July 7, 2015
The Joint Center for Housing Studies of Harvard University released its The State of the Nation’s Housing 2015 report. I typically focus on the discussion of the mortgage market in this excellent annual report. Here are some of the mortgage highlights:
- mortgage delinquency rates nationwide have fallen by half since the foreclosure crisis peaked. But the remaining loans that are seriously delinquent (90 or more days past due or in foreclosure) are concentrated in relatively few neighborhoods; (6)
- According to CoreLogic, 10.8 percent of homeowners with mortgages were still underwater on their loans in the fourth quarter of 2014; (8)
- Despite rising prices, homebuying in most parts of the country remained more affordable in 2014 than at any time in the previous two decades except right after the housing crash. In 110 of the 113 largest metros for which at least 20 years of price data are available, payment-to-income ratios for the median-priced home were still below long-run averages. And in nearly a third of these metros, ratios were 20 percent or more below those averages. (22)
The Joint Center believes that “Looser mortgage lending criteria would help. Given that a substantial majority of US households desire to own homes, the challenge is not whether they have the will to become homeowners but whether they will have the means.” (6) I am not sure what to make of that statement. It seems to me that the right question is whether looser mortgage lending criteria would result in long-term housing tenure for new homeowners. In other words, looser mortgage lending criteria that result in future defaults and foreclosures are of no benefit to potential homebuyers. Too few commentators tie mortgage availability to mortgage sustainability. The Joint Center should take a lead role in making that connection.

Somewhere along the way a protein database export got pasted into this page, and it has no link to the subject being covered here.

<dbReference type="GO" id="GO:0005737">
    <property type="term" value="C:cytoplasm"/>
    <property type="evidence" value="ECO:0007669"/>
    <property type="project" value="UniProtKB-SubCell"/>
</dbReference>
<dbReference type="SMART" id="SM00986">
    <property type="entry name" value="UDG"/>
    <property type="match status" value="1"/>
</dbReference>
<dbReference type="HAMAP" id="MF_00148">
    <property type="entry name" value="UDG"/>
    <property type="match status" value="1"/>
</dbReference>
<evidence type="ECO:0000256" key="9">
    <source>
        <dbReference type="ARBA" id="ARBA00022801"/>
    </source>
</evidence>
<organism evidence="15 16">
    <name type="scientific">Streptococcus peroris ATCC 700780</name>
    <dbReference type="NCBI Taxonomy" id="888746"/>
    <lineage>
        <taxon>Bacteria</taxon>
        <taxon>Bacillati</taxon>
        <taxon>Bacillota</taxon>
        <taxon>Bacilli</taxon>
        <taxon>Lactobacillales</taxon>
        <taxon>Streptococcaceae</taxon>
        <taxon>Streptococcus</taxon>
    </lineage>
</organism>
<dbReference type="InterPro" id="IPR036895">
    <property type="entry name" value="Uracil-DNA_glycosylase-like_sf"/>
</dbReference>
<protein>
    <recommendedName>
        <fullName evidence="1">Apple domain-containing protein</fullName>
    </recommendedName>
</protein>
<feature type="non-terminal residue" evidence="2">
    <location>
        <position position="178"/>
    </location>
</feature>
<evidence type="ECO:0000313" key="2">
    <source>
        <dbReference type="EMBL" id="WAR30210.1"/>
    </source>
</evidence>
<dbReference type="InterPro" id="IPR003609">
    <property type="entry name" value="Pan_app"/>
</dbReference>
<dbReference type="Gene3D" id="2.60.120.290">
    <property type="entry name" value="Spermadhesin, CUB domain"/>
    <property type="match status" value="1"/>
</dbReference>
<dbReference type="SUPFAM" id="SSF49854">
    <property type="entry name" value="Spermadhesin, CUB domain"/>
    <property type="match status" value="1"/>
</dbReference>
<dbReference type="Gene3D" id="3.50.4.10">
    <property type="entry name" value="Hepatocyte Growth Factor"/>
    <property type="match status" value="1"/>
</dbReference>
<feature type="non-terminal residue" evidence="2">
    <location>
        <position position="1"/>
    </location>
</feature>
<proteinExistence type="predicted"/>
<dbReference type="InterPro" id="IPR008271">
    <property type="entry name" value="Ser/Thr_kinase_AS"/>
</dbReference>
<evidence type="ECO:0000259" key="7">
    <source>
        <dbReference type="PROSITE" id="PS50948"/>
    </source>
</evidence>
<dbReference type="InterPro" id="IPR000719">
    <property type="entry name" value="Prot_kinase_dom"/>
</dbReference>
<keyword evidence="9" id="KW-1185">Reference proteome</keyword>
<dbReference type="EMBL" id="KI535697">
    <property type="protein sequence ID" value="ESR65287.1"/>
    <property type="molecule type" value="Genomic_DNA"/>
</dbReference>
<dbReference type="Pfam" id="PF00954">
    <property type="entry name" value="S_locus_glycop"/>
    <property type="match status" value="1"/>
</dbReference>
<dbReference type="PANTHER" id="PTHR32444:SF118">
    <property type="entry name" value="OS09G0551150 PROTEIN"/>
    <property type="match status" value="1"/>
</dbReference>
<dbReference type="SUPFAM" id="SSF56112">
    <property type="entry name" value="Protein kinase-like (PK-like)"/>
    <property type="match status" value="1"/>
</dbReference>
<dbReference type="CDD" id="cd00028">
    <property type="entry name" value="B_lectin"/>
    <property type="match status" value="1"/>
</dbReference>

One last comment, a repetition from my past discussions of Joint Center reports. The State of the Nation’s Housing acknowledges sources of funding for the report but does not directly identify the members of its Policy Advisory Board, which provides “principal funding” for it along with the Ford Foundation. (front matter) The Board includes companies such as Fannie Mae and Freddie Mac which are directly discussed in the report. In the spirit of transparency, the Joint Center should identify all of its funders in the State of the Nation’s Housing report itself. Mainstream journalists would undoubtedly do this. I see no reason why an academic center should not.| Permalink